MUMBAI: On Sunday 26 November Kygo met with four Dalit women activists, where he learned about how they are subject to heinous cast crimes including sexual violence and how the systematic failure of the State causes severe barriers to access justice. He also learnt that Dalit women are not simply victims, but also important actors for change.
"The combination of being a Dalit, a woman and a an activist make us especially vulnerable to violence and intimidation"
Photos: Johannes Lovund/Kygomusic
From 2016, the world famous DJ from Norway, Kygo, became a Rafto Ambassador and supports the work of the Rafto Foundation and its laureates. During his India tour where his fan base is growing and he wanted to meet with and learn more about the challenges faced by the Dalit women.
A great personal risk
Activism is associated with great personal risk. Anju, Kajal, Suman Devathiya are all Dalits and activists and part of a countrywide network of female Dalit activists, All India Dalit Mahila Adhikar March, AIDMAM. All three activists are working the field with documentation of crimes of rape, threats and murder, and support the victims and file cases to the courts. These determined activists counter physical threats as well as digital trolling.
“The combination of being a Dalit, a woman and a an activist make us especially vulnerable to violence and intimidation. Being able to sustain ones own confidence, security and wellbeing in this context is critical”, says Asha, General Secretary of AIDMAM.
The AIDMAM network is part of the National Campaign on Dalit Human Rights (NCDHR). In 2007 the organization was awarded the Rafto Prize for Human Rights for their work to address the discrimination and the oppression that results from caste prejudice still and which is very much alive in India today.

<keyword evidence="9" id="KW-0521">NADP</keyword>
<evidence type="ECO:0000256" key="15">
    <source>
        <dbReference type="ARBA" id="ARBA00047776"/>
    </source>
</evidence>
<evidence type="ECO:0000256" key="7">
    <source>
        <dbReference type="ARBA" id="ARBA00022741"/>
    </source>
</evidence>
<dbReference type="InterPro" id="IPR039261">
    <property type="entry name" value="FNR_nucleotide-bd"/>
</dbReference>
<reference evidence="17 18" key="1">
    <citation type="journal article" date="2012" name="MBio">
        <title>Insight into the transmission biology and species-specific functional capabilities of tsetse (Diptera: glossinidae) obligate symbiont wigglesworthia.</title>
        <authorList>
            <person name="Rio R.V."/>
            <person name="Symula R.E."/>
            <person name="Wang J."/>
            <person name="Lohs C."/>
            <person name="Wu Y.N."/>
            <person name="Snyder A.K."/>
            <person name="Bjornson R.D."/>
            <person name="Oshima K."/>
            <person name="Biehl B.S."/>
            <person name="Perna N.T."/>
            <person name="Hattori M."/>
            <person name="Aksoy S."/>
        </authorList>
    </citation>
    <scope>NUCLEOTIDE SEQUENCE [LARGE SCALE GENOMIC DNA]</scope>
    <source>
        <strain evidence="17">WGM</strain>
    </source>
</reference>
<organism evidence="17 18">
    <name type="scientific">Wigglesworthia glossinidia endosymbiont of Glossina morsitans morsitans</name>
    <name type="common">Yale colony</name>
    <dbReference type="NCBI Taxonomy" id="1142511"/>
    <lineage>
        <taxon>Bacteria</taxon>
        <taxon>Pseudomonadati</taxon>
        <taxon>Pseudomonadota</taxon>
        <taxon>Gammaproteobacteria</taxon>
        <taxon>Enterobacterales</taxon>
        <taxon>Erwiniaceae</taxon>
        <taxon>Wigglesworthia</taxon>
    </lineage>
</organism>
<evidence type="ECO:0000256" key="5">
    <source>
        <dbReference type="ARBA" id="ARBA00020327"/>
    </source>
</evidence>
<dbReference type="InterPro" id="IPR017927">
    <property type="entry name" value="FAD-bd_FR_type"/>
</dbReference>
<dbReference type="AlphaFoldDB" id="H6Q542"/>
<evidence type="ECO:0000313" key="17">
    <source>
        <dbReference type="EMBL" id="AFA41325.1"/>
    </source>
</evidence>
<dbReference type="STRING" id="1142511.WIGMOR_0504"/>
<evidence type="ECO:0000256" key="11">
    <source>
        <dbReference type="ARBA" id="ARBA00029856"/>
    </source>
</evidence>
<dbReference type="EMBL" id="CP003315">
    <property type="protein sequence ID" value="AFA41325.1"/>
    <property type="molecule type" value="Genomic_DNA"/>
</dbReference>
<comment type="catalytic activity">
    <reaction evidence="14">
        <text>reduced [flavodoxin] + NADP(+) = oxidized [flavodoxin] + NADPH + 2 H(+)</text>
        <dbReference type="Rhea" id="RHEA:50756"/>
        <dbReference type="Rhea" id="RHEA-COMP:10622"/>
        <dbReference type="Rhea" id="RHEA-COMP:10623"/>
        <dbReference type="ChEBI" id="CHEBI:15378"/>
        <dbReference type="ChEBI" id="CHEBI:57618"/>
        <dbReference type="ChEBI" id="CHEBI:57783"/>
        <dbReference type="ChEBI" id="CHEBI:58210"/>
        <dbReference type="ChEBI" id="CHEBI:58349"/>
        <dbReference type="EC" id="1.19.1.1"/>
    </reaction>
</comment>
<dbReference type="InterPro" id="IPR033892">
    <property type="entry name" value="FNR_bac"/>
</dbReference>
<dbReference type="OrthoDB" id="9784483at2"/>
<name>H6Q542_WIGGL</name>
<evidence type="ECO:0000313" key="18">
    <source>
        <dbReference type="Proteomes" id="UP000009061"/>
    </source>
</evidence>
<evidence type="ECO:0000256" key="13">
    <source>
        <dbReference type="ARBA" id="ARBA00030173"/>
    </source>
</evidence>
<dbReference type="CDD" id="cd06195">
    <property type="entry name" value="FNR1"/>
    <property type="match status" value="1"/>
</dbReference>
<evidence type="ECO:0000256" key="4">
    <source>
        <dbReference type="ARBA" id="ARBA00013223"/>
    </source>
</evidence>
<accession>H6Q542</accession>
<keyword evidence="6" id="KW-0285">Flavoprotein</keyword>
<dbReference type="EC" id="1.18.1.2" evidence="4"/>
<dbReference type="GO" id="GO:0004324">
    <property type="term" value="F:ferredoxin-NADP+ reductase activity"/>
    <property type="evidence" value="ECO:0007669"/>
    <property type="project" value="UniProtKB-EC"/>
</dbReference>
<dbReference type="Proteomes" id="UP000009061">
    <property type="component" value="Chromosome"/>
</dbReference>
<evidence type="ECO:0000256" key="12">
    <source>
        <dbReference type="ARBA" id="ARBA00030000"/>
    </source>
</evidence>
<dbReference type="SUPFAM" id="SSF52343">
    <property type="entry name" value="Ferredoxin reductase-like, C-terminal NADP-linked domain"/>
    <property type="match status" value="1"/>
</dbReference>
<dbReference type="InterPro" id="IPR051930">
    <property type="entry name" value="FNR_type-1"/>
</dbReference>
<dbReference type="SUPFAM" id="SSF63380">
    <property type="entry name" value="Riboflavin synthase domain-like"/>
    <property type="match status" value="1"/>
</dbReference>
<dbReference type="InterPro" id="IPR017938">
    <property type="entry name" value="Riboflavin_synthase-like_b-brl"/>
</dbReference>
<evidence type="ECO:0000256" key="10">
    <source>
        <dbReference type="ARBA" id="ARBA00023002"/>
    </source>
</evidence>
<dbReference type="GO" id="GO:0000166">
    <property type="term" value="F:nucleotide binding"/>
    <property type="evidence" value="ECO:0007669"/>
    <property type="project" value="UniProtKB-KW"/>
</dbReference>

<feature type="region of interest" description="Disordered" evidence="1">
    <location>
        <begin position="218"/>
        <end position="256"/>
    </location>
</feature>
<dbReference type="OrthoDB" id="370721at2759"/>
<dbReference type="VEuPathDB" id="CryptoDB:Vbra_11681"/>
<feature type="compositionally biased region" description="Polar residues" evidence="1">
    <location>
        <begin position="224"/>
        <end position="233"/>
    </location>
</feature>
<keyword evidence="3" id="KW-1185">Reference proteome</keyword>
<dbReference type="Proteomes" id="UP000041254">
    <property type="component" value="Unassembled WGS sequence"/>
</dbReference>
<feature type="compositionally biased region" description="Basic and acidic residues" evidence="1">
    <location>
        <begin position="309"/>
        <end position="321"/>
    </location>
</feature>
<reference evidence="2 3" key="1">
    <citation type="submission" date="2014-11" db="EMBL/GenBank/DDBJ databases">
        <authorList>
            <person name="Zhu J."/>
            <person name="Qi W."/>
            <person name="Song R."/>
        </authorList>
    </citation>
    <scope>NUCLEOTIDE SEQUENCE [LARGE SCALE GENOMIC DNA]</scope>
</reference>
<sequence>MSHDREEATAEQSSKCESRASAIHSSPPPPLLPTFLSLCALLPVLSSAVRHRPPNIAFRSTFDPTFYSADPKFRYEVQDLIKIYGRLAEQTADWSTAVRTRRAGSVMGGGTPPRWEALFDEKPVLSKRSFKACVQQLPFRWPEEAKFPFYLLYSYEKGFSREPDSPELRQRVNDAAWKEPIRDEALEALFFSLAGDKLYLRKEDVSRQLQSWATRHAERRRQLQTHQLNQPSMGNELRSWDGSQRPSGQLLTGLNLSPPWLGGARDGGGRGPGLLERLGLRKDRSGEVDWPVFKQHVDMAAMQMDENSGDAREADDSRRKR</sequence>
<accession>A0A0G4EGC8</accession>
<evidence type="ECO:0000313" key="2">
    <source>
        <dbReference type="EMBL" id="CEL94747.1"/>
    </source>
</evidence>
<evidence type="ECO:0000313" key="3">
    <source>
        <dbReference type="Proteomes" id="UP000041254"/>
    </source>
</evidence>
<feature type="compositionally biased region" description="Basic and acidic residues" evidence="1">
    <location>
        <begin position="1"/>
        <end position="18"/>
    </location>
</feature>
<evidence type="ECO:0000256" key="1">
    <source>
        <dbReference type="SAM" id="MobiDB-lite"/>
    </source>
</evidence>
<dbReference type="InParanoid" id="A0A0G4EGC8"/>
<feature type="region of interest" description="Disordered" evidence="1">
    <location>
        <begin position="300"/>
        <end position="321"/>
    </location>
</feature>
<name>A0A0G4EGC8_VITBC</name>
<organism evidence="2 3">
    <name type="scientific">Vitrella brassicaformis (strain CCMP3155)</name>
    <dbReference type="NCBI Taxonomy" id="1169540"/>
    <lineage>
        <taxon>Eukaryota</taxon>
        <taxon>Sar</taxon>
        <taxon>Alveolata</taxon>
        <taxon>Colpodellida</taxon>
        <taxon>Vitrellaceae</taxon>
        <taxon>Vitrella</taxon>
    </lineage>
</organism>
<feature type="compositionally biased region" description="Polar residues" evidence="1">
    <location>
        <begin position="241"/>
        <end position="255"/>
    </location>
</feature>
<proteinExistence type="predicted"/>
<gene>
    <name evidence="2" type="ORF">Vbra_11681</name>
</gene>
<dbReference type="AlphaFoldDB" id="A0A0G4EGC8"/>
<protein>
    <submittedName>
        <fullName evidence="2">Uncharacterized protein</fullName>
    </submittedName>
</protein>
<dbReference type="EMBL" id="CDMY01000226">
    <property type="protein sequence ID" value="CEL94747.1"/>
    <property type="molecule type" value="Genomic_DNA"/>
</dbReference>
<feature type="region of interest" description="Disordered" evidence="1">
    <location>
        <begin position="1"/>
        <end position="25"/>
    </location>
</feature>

Of India’s 1,3 billion citizens, around 250 million belong in the category of Dalits, and are by many considered ‘impure’ or ‘untouchable’. Dalits are born into a social and cultural system which fundamentally conflicts with the notion that all human beings are born free and with equal rights. Many Dalits work as bonded labour or in forms of modern day slavery. When Dalits organize and raise their voice to claim their rights as granted by the law, or merely to walk and work with their head held high among members of higher castes, they often suffer violent reprisals. Such violence often blends with sexism, and particularly affects Dalit women.
Kygo supports the Rafto Foundation
Kygo is known globally for his music that has been streamed more than 6 billion times on Spotify. In India he played at packed arenas in Hyderabad and Mumbai. He is a strong supporter of the Rafto Foundation for Human Rights. Through the foundation he supports the work of Sexual Minorities of Uganda, SMUG and the Dalit women activists in India. Link kygomusic.com